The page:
Hot food, a warm fire, good company and a bright, starry night was a dang good way to end the day. But the real fun was yet to come.

The ascent

It’s hard to put into words what makes Wetterhorn Peak such an appealing mountain, but I’ll try. First, just look at it. The long sweep of its southeast ridge (the most common route to the top) shoots up toward the top, promising some verticality at the end of the climb. It connects with neighboring Matterhorn Peak with a spiky, dragon’s-tail-like ridge. The other ridges and faces of the mountain are nearly sheer. Tectonic uplift, ice-age glacial carving and volcanic violence give the San Juans the most dramatic alpine skyline in the state, and Wetterhorn’s graceful sweep and sheer cliffs are emblematic of everything that makes the range what it is.

The gang greets our first sight of the basin, Matterhorn Peak.

The gang greets our first sight of the basin, Matterhorn Peak.

Aside from all of that, the peak is a gateway of sorts. People who have done the “walk-up” mountains in the state and are looking to tackle something more challenging often make the drive into southwestern Colorado to give Wetterhorn a try. The route isn’t prohibitively long, and the toughest parts — the steep, west-facing cliffs that culminate the climb — are airy yet solid. You get the excitement of big drop-offs and verticality without having to fret over loose rock.

The hike up Matterhorn Creek Basin is mostly what I remember from the last time I was here. A confusing sign at the first trail junction (go right, or you’ll add four miles to the route), a roaring creek, and of course, the welcoming vista that is Matterhorn Peak. The basin opens up and frames the peak beautifully. Gerry Roach, who wrote the famous guide to Colorado’s 14ers, described the peak as “stately,” and seeing that mountain staring down at you, you pretty much get his meaning.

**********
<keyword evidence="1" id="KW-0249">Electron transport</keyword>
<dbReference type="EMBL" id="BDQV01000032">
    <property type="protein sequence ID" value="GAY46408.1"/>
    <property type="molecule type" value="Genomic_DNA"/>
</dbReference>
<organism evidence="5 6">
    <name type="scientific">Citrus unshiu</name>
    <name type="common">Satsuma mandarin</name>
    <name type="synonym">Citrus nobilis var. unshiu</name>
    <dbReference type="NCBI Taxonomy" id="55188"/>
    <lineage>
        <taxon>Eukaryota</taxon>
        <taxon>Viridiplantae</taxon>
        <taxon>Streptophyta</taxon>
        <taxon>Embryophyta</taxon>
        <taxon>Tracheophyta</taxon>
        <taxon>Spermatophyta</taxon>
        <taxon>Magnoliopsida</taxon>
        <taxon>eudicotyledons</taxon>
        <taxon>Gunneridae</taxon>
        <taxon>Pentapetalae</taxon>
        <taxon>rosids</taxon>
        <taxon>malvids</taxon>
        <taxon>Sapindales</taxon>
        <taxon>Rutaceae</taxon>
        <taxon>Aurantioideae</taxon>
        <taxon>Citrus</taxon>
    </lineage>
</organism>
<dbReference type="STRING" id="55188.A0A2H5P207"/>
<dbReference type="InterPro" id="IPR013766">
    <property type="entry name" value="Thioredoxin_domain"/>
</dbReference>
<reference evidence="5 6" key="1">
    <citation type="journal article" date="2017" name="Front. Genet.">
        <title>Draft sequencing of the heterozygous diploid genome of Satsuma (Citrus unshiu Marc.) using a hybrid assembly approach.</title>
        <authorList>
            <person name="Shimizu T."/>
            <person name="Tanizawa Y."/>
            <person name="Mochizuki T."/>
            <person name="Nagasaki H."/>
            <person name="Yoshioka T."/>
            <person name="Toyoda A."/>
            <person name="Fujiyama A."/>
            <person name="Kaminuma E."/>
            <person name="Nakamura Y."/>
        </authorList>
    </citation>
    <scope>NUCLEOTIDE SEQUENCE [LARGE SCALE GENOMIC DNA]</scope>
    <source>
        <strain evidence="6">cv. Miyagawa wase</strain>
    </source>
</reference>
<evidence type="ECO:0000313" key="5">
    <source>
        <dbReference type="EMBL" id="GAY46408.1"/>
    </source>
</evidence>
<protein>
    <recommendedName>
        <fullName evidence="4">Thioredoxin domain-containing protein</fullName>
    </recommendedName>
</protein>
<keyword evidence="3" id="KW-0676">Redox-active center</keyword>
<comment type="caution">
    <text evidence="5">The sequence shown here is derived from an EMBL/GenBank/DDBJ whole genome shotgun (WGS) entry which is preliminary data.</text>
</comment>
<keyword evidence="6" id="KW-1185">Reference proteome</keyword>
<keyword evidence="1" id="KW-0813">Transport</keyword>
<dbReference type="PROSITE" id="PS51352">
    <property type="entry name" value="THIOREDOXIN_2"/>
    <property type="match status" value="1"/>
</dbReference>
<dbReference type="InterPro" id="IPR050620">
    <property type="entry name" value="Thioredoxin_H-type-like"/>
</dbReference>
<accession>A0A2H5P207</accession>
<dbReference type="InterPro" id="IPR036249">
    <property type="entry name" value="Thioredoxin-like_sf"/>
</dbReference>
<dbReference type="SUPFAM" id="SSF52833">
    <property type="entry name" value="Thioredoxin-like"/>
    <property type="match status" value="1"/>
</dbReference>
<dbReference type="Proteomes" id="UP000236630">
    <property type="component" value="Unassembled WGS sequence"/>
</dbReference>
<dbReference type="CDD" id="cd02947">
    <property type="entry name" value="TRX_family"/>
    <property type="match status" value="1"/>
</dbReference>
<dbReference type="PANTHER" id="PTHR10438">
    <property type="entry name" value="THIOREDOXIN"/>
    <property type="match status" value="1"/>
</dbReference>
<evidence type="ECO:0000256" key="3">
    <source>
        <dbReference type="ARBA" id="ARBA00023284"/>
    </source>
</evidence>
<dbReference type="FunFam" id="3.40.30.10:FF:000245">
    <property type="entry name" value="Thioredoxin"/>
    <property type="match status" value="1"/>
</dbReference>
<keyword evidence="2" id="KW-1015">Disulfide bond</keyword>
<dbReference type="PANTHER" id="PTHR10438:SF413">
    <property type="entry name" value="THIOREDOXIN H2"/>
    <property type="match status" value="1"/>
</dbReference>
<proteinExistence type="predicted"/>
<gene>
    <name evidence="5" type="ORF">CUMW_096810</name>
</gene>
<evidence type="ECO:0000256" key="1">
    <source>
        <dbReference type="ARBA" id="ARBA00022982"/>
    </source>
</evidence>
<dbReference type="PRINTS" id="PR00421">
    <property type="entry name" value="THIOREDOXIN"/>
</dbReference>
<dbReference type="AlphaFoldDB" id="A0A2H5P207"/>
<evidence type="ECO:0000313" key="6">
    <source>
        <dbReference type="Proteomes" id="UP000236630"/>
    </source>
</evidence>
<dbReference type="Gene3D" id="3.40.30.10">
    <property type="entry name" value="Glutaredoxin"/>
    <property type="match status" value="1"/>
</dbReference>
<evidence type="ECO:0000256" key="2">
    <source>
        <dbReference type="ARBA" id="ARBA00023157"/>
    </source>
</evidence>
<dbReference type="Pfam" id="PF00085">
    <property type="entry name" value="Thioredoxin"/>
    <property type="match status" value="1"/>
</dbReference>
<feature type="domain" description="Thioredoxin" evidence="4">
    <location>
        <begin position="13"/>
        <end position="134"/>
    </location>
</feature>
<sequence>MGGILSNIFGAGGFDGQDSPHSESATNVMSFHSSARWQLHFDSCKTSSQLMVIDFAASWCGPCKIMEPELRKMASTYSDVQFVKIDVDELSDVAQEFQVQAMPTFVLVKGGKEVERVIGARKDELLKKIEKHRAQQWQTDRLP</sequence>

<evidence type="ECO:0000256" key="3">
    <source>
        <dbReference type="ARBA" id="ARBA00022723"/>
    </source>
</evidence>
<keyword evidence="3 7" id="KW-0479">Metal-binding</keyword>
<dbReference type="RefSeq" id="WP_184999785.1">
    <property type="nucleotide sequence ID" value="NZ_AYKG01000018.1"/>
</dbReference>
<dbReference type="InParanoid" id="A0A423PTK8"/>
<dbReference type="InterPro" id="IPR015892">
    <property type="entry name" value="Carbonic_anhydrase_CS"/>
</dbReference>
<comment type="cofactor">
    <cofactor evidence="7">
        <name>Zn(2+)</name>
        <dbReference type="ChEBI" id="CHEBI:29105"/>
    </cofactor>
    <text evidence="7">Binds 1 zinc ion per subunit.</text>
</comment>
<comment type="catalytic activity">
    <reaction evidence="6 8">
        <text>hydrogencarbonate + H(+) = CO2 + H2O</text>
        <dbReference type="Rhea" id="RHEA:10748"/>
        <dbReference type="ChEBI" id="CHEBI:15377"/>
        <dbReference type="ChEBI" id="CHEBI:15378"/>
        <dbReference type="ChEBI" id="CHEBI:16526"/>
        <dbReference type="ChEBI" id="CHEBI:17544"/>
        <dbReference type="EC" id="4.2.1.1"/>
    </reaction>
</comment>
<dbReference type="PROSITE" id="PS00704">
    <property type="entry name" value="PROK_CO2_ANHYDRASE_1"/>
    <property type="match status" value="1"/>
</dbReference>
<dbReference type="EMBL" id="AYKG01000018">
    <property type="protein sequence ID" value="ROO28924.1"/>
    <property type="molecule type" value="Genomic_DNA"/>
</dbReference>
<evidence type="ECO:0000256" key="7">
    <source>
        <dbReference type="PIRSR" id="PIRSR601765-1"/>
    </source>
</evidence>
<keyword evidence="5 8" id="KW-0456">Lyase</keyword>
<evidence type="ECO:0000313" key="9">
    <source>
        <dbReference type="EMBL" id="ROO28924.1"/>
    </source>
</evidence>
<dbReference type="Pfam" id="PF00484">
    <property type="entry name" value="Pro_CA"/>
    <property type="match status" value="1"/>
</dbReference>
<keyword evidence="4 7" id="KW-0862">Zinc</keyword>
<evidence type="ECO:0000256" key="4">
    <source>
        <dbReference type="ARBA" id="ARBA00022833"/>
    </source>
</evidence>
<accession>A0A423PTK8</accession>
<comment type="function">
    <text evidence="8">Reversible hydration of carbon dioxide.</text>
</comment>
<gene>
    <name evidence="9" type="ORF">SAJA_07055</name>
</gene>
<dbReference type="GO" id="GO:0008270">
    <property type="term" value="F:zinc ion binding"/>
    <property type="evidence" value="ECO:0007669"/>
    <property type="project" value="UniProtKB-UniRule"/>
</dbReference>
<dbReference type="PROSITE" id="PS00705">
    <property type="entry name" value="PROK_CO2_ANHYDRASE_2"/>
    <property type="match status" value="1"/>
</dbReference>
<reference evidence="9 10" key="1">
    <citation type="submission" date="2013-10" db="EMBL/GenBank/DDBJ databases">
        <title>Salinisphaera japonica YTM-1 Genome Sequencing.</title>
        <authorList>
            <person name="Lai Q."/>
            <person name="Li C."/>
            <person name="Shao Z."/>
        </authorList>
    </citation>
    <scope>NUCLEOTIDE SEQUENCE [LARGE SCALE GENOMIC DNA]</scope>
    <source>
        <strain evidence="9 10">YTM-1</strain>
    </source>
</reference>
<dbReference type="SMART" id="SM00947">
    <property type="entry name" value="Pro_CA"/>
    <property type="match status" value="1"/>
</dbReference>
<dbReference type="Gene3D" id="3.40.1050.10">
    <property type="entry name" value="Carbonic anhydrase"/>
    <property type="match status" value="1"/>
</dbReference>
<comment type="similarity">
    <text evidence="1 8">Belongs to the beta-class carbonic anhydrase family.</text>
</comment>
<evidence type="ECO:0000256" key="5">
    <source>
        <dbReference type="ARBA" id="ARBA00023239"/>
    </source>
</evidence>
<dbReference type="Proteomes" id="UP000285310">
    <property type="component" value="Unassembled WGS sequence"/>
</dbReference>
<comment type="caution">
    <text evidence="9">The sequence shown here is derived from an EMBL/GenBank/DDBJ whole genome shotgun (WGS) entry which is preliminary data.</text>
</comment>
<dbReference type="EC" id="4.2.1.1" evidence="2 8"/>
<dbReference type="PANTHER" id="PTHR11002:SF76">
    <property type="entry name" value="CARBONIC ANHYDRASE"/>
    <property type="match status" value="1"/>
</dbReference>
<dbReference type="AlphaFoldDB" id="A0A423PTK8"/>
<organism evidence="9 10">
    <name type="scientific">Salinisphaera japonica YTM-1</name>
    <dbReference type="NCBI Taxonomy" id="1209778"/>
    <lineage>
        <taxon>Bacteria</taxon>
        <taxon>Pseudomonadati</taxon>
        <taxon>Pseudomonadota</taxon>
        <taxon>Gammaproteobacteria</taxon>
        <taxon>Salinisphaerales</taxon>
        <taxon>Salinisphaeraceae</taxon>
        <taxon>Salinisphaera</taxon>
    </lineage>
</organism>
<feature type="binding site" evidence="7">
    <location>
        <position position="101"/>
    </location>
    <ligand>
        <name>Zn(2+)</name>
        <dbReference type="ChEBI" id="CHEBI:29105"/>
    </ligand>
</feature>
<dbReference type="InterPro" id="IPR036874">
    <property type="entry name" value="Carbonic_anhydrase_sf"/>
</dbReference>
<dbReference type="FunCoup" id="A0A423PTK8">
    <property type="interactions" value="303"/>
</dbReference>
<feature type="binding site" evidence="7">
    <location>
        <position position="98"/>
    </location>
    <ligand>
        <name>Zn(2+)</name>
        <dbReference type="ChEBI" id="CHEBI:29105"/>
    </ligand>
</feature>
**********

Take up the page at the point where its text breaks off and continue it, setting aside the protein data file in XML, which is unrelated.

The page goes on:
This sign is confusing. When you see it, go right.

This sign is confusing. When you see it, go right.

What was different than last time was the snow. The mountains are beautiful and powerful places without snow, but something greater with it.

They’re also a little trickier. Postholing for a few miles takes a lot more time and energy than it does in dry conditions. Snow and ice also offer other challenges on steeper slopes. None of this was present the last time I was here, and we were warned to expect to cross more than a few snowfields on our way up.

The next trail junction. Go left. Matterhorn Peak in the background.

The next trail junction. Go left. Matterhorn Peak in the background.

Truth is, it wasn’t that bad. Yeah, there was some postholing, and if you’re unlucky, punching through a weak layer of snow might cut up your leg a little if you’re not wearing gaiters. But we got through all that OK.

In any case, it took some hiking for Matterhorn’s big brothers to appear. To the right, Uncompahgre Peak — the undisputed king of the San Juans, and Colorado’s sixth-highest mountain — emerged. And then to the left, we got our first full look at Wetterhorn.

Tarra, Dan and Michael pause for some photos. Wetterhorn can be seen in the background.

Tarra, Dan and Michael pause for some photos. Wetterhorn can be seen in the background.

Noel, with Wetterhorn behind.

Noel, with Wetterhorn behind.

Looking back at the basin.

Looking back at the basin.

Like Matterhorn, much of the peak was covered in snow. The trail heads northeast, then cuts back west on a somewhat long approach to the mountain’s southeast ridge. We were lucky on the weather so far, though the predicted sunny skies and 60-degree temps never materialized. It stayed mostly cloudy, and I’m not sure the temps breached the 40s the entire time we were higher in the basin.

As per usual, I struggled to keep up with my Colorado friends. They were kind enough to wait up from time to time while we back-of-the-pack folk trudged on. I think I remember hearing one of our crew who is new to this asking, “You guys do this for fun?” Hey man, I relate. Sometimes I wonder. But the payoff comes later. Always does.